He Searches for Samantha Chang and Her Pastel-Polyester Cardigan

At 30, she recounts her life, starting at 19
And loving her name, he is happy to listen
And hears about the lava lamps and
Beyond-creepy laundry room and
Her job selling old clothes at a hip boutique
Wearing a “pastel-polyester cardigan,”
Too-much eyeliner, mauve lipstick
And a “beauty-school shag with
The platinum skunk stripe”

A brilliant start, he feels, he’s all hers now
She talks breezily about old boyfriends
Dreadlocks, odd jobs and blue-tinged skin
The grimy basements and beer-drinking rock shows
Even country-road car rides with bad boys
And “pot-infused sex” in a “patchouli-scented” apartment

He imagines her house – a lime green cottage
In Key West surrounded by mango trees and date palms
From which she provides oriental massage
And writes tankas on the porch with the parrots

At 21, she tells him, she graduated from beer to vodka
And then from pot to powder at parties
In the morning it was different too, with cigarettes
And wannabe men in well-cut suits with jobs
On Wall Street or Madison Avenue – that too
He is sad to hear this but soldiers on
Hoping that some spark of the pastel perkiness
And deep-rooted Asian kindling might reignite

But the very words she chooses – wannabe men –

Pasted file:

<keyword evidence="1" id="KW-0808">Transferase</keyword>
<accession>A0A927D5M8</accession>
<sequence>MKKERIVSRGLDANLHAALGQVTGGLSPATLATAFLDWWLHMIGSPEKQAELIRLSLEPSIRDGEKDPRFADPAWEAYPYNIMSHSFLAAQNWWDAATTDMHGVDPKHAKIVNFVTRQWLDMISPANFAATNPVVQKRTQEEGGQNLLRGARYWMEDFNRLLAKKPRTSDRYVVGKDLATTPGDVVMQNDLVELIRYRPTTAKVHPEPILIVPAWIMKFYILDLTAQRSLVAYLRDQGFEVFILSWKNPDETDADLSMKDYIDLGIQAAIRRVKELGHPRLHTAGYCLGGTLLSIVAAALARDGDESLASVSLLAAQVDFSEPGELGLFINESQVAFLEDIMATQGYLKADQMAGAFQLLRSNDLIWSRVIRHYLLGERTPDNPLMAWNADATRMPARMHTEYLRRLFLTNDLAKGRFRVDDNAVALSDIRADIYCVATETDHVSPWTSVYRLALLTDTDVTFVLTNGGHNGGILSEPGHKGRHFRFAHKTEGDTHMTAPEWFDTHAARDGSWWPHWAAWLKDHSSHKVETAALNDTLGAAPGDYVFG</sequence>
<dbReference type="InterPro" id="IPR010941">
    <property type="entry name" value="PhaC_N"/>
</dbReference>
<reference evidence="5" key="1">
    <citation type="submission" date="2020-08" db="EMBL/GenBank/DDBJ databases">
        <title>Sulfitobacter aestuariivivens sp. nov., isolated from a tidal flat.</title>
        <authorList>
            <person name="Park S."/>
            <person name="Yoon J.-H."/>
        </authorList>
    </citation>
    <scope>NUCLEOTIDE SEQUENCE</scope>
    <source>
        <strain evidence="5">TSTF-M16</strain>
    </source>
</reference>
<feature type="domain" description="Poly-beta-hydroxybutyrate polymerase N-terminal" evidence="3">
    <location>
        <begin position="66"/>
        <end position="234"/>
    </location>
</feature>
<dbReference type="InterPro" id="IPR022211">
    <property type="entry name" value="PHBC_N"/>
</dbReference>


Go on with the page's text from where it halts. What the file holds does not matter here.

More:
And the credentials she mentions are dubious

Now, she says, she is the mother of twins
In “salt-stained clogs” and T-shirts that
“smell of apple juice”
She lives in an “Upper West Side apartment”
Paid for by her very own “high-income husband”

And now he feels the weight of his hope
That felt like ether just moments earlier
Fall from the zenith of his best intentions
To the pit of his bare and hungry belly
And it lands with a deadening crash

So you see, she doesn’t say she’s done and had it all
In fact, when she sees a young girl gliding down the street
These days it makes her smile to know that she was once
That young and now writes stories about young girls
“And a China I never knew”

He wants to lecture her: This is not a great story
But an encomium of your former self,
A tapestry woven in self wonder
Without a stitch of irony – precious
Post precocious and a betrayal of your ancestry

And yet he cannot write her off
The beauty school shag and platinum skunk
Still grip him and there is something else
What is it? It’s her name – Chang
It’s the promise of black hair and eyes

And some magic that will come from that
So he Googles her name
And finds loads of stuff – articles, awards
Citations, an ivy-league pedigree
The au courant and de rigueur Chinese-American
Immigrant family – impressive and impeccable

Interviewed by some rival, middle-aged author
Who slobbers limp questions at her and lathers praise
She is sublimely unconscious or pitch-perfectly coy
The literary Lolita of his unctuous pandering

That does not help except to excite some envy
The kindling hope, the crackling fire of admiration
All fueled by the combustible name
What is left but to lift the veil and see the face?

He looks for photos and finds but one – but one
That cannot be – and yet it is, the head and shoulders
Of a tall and awkward Jewish girl
Who, he realizes, is named Samantha
And whose high-income husband is a Mr. Chang